Jorma Taccone is best known for his comedy--whether he's behind the camera, or in front of it. He's one-third of the comedy troupe Lonely Island, out of which he's written, performed in and directed a number of segments for Saturday Night Live. He brought laughs to the big screen and small--he directed the co-wrote the 2010 film "MacGruber," and, more recently, he appeared as Booth, aka the artist guy Marnie dated, in the HBO series "Girls." Mr. Taccone also directs commercials, out of Caviar, and is behind the much-buzzed about "It's Not Complicated" campaign out of BBDO Atlanta, featuring a group of highly imaginative kids who turn what could be very boring mobile provider attributes into a whole lot of fun--with the help of a hilarious straight man, played by actor Beck Bennett.
Creativity got the low-down from Mr. Taccone on what it takes to reap comedy gold from kids' imaginative minds.
Creativity: How did you get involved in this campaign?
Jorma Taccone: I've been working with AT&T kids for over a year now. It started with a series of online/TV spots for 2012's March Madness. The campaign [out of BBDO New York] was called "Brackets by 6-year-olds" and it was Beck interviewing kids, collecting their picks of favorite teams to win the NCAA tournament. We got over 400 mini spots out of it online and bunch for the Final Four.
Creativity: When you first saw the idea for the campaign, what were your thoughts on how to approach it? What sorts of challenges did you foresee?
Mr. Taccone: I thought, "Oh man, this is going to be fun and crazy." The "Brackets" campaign needed literally hundreds of clips, but the improv style set the tone for all future spots. There were no scripts, just questions we made up to get the kids talking. We tried to be as imaginative as possible in order to get weird, natural responses out of kids, which wasn't too hard. The group we hired was super talkative, if anything it was harder to get them to stick to a subject than be creative. Getting kids to focus and the sheer volume of spots was my main concern. "It's Not Complicated" started out with a few scripts but more as a guideline for improv bits which we quickly got into, once basic scripts were covered. Improv-ing is when everything genuinely good and inspired comes out. For both the kids and Beck.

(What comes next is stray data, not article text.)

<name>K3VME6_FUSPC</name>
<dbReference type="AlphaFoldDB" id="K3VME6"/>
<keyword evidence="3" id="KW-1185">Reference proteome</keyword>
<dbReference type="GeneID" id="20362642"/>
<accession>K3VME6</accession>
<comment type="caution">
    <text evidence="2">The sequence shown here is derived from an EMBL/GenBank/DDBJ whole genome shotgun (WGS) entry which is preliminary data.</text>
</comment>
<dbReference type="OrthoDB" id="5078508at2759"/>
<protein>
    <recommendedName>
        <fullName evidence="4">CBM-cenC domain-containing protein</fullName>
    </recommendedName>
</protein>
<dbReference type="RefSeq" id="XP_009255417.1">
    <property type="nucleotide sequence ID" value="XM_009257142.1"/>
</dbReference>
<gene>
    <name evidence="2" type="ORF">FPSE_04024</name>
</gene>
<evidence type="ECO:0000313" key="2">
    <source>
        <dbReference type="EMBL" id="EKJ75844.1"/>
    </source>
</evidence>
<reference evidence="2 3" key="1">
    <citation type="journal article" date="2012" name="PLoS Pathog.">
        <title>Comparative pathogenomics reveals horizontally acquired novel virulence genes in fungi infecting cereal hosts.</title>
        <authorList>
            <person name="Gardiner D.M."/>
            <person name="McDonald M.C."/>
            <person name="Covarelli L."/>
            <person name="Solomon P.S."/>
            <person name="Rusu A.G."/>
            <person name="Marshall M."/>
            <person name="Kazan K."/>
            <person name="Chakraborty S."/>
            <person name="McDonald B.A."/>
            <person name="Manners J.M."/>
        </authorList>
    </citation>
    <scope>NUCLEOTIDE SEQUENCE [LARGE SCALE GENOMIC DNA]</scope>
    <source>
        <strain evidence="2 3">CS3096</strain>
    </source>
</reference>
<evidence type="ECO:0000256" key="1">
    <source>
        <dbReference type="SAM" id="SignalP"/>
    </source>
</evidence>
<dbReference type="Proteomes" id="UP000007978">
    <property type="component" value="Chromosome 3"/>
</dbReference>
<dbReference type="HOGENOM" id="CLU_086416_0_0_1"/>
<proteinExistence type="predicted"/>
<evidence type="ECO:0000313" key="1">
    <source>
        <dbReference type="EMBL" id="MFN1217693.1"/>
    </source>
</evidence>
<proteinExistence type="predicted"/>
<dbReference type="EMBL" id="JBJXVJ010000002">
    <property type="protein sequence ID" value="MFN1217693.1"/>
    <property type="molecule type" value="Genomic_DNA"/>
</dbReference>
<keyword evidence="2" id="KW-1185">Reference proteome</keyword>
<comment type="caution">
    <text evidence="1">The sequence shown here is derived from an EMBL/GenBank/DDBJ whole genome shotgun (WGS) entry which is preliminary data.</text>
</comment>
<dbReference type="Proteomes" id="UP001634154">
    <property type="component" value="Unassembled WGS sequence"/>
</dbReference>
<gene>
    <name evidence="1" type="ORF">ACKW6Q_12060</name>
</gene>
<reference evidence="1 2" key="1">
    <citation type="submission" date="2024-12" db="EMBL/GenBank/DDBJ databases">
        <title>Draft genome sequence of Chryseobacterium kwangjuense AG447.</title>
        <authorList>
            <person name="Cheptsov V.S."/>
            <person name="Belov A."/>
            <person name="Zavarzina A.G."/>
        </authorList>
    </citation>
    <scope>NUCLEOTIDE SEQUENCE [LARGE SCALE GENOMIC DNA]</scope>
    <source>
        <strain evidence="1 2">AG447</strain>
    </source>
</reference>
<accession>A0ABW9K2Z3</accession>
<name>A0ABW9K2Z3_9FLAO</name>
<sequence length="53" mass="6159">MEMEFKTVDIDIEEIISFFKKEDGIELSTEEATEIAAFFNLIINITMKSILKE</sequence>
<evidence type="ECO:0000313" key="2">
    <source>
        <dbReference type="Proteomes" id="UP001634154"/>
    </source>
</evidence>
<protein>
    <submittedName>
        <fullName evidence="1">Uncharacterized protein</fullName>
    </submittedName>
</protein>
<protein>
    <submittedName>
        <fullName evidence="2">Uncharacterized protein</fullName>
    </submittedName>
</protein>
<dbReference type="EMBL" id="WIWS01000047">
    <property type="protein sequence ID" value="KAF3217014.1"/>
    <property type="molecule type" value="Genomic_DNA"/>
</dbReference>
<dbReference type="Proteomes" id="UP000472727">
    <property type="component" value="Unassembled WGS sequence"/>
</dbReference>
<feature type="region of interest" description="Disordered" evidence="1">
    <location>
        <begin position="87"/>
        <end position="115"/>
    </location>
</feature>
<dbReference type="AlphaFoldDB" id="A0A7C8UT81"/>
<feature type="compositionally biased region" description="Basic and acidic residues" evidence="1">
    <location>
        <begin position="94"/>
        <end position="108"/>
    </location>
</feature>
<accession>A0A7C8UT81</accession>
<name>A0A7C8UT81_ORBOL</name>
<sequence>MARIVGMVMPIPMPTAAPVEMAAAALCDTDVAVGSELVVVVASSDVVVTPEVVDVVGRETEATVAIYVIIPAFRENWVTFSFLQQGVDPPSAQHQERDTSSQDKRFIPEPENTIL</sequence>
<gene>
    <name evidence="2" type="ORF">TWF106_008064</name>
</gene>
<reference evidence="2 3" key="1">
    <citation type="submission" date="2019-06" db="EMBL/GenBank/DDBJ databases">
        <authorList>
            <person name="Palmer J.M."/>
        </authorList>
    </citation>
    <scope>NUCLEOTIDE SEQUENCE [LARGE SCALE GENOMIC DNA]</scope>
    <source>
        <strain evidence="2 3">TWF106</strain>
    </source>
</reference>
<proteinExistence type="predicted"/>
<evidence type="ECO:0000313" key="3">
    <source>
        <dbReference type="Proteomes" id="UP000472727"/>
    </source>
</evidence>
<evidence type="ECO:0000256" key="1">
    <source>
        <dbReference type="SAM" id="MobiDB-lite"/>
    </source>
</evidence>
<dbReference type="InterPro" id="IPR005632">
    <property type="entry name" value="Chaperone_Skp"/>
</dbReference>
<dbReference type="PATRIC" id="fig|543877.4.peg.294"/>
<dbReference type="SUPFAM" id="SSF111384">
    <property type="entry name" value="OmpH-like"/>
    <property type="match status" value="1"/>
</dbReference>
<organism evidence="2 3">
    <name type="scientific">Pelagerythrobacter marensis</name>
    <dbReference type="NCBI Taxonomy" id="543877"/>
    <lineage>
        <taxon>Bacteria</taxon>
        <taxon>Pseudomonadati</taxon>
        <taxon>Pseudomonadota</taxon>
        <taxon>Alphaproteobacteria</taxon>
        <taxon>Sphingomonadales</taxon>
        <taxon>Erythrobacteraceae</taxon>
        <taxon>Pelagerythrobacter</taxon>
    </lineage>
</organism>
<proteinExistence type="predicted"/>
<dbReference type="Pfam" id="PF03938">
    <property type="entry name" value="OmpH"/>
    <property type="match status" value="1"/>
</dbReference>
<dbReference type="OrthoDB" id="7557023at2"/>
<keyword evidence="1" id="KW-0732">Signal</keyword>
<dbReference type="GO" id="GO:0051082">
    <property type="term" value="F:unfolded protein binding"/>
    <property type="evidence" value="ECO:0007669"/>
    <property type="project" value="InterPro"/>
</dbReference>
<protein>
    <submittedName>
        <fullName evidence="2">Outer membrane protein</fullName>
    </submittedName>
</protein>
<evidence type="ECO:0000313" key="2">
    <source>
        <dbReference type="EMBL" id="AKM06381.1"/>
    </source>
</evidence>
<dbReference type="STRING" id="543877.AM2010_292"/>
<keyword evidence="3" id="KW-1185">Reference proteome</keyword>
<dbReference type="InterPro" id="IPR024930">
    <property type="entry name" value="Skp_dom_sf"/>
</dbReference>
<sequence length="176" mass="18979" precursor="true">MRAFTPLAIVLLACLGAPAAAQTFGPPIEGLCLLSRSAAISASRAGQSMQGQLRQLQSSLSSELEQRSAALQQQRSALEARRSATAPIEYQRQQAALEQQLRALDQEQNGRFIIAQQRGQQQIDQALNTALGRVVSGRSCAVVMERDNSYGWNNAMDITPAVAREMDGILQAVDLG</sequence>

Creativity: What was the casting process like? Stephen McNemmany, the CD at BBDO Atlanta mentioned that you guys had worked with Beck Bennett previously on AT&T work.
Mr. Taccone: As soon as we saw Beck for "Brackets" I knew immediately knew he was our guy. Then, in true commercial world form, we saw another 300 dudes and went back to our guy. For "Not Complicated" it was a no brainer.
Mr. Taccone: Casting kids always takes quite a chunk of time. We saw 500 kids this last go round and hired about 80. We shoot four groups of four per day, as the kids get exhausted talking about the same subject for too long--so do Beck and I so the spots usually get weirder by then end of the day. We basically look for kids with the craziest imaginations who love to talk. I try to get a couple overly talkative kids in each group and two others that are open and attentive but not necessarily as big energy so things don't go off the rails. If a kid is really nutty but can't follow instructions it's sometimes not worth it to hire them--though it usually is. It's also hard to tell if kid is just energetic on the day of the audition because their friend is in the group or they had a great soccer game so we try to switch things up in call-backs. You always have groups of kids that don't quite work out however, just based on how you paired them or because its after lunch and their blood sugar is low.
Creativity: Overall, what were the biggest challenges of directing this campaign?